Lowering Your Household Food Costs
These days, most households are looking for ways to cut down on grocery and dining costs. In this article, we take a look at practical ways your family can cut down on food costs, whether you cook at home or tend to order/eat out.
It’s no surprise that food and eating out are generally some of the larger budget categories. Those costs are sometimes difficult to cut down on due to dietary preferences, convenience, and time. Few people can price shop every item on their grocery lists. Many people find cooking at home inconvenient or time-consuming, and eating out, or delivery charges can quickly add up. By cutting down on food costs, you can free up more funds for savings, everyday expenses, or discretionary spending.
Cutting Down on Grocery Spending
It may seem time-consuming to find the best deals, but we have some great ideas for you to make that easier on you:
• Buy generic rather than name brand;
• Keep a log in your phone of the critical items you typically buy each month and keep an eye out for which store generally carries those items for cheaper;
• Buy in bulk, when possible;
• Download an app that searches local store and does the comparison shopping for you, so you know exactly where to go for those items you need;
• Meal plan before shopping, so you know exactly how much you need of each item. This will cut down on wasted food that goes bad if you don’t get around to eating it;
• Put down the indulgent purchases. If you are concerned about your food budget, you may not need that box of deluxe, gourmet cookies.
• Try new stores. Depending on where you live, you may be shopping at the closest store, but not necessarily the cheapest. Try adventuring out of your comfort zone by shopping international markets, farmers’ markets, or discount stores. You might be surprised by what you find.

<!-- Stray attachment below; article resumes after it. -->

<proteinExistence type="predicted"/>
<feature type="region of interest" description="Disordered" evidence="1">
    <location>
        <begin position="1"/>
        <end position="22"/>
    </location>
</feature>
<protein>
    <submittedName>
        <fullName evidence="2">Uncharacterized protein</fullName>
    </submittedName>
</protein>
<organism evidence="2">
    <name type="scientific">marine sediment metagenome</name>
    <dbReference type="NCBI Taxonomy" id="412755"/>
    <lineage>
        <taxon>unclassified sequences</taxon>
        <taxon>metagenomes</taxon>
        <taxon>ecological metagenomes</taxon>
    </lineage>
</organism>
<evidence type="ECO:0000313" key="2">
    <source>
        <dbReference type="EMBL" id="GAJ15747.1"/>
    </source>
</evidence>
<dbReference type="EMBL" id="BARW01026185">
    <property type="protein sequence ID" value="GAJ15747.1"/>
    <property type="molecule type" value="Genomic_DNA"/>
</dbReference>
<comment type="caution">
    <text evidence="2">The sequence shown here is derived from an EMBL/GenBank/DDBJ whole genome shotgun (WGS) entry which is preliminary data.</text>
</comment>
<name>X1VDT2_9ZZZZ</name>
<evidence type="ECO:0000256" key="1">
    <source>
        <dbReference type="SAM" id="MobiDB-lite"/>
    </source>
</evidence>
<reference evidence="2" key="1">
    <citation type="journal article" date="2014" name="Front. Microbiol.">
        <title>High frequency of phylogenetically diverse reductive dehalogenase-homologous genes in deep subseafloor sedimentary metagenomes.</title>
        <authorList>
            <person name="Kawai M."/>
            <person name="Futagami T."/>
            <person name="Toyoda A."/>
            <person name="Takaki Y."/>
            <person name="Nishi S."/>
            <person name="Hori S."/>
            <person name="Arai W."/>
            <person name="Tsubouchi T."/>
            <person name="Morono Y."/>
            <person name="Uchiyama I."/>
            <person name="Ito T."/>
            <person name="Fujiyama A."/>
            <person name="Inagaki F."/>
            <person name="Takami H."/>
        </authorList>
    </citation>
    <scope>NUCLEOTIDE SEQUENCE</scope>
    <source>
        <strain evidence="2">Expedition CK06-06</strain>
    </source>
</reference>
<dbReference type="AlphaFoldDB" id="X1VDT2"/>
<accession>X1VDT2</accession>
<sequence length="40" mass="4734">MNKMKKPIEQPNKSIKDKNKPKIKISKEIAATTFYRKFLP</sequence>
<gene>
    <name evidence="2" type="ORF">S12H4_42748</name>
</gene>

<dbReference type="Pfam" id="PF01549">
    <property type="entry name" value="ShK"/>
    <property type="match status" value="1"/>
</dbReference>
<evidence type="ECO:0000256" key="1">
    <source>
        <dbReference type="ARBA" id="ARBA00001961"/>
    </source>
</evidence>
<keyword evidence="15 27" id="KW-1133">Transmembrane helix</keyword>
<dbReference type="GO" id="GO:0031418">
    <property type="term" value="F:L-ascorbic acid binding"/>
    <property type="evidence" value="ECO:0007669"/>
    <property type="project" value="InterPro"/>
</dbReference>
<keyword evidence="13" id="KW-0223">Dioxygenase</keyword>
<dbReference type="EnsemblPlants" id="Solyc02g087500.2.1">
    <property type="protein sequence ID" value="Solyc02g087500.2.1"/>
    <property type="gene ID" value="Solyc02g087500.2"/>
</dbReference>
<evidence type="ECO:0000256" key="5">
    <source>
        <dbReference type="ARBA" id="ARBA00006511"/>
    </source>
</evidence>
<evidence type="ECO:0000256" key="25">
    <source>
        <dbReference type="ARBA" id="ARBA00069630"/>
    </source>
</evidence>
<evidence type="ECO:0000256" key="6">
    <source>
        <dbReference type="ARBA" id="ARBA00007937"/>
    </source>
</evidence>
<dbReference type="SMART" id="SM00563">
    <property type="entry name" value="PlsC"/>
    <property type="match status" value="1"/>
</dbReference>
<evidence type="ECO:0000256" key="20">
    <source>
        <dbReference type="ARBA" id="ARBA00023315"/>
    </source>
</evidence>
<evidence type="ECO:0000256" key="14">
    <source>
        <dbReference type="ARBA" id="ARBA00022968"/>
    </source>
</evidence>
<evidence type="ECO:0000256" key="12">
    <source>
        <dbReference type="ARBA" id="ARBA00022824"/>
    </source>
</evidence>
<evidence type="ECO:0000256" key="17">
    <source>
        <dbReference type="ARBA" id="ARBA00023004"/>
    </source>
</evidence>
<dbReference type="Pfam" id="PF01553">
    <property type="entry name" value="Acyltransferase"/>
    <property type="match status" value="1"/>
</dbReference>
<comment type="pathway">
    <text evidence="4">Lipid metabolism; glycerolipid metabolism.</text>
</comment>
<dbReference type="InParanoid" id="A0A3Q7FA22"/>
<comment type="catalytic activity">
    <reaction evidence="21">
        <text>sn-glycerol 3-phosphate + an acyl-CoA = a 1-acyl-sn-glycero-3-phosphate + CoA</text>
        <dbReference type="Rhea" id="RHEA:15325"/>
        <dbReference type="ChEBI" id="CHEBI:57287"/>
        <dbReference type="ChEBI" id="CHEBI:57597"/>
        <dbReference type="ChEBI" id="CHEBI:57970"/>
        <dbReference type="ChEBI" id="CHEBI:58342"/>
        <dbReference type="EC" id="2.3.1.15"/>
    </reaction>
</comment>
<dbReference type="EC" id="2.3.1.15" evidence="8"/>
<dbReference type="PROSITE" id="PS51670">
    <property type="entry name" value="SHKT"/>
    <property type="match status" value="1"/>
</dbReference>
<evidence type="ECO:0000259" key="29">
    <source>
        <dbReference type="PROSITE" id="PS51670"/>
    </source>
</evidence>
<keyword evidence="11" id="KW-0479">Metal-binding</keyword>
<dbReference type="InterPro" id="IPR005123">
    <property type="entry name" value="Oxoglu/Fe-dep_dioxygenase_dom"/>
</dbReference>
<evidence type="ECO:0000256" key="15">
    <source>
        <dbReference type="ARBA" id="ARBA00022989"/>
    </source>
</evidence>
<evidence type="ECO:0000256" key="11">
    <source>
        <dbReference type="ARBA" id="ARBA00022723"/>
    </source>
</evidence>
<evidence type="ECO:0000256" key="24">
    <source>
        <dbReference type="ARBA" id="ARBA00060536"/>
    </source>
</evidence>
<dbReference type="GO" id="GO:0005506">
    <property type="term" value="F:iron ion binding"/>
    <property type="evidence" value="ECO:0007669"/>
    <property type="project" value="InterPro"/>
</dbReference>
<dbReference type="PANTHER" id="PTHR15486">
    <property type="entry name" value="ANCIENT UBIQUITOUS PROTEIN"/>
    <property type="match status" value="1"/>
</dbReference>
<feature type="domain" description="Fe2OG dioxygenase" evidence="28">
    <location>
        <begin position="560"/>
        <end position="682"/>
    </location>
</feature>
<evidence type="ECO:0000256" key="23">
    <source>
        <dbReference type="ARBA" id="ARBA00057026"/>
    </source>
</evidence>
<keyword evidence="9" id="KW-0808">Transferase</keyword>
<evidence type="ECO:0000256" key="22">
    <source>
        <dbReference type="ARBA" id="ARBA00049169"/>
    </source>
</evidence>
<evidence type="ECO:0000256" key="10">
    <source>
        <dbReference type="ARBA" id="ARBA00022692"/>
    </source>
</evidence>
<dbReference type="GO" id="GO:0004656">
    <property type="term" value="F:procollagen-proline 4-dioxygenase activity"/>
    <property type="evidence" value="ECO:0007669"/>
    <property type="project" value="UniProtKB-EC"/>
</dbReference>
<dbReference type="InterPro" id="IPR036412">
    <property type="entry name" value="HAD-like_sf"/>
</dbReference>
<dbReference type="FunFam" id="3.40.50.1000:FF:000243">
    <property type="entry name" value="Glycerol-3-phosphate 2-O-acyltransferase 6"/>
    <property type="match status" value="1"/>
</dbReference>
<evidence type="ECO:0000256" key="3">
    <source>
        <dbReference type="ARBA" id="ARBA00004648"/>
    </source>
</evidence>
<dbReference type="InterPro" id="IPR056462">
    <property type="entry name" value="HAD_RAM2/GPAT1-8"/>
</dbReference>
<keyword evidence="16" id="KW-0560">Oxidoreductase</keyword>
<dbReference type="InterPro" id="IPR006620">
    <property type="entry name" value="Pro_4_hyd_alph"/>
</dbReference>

Cutting Down on Eating Out
• Eat at home. You can find recipes and even tutorial videos online to help you if eating at home is not your norm.
• Choose pick-up rather than delivery. The next time you order in, check your receipt. The delivery and other convenience fees add up.
• Know the local deals. Many restaurants and chains have weekly specials that you can take advantage of, including “kids eat free” or BOGO specials. If you want pizza, wait until the day of the week that your favorite place offers the biggest discount.
• Skip the beverages. Many restaurants up-charge drinks far more than food. If you want to cut down on costs, grab water instead.
• Set a budget for eating out and stick to it. NO Excuses.
Using What You Have Before Buying
Many people have food in their house that they could be using for meals, rather than purchasing more food or eating out. Try reducing your grocery budget for a week or a month, or even doing a no-spend challenge for food to make creative and budget-friendly meals. There are several apps available to help you find recipes for food you already have at home. Make sure to inventory your pantry, fridge, and freezer to see what essential items you may need. As for eating out/delivery, you can also commit to eating at home more. Maybe make eating out a once a week treat for your family. It will make the experience more special while saving you money.
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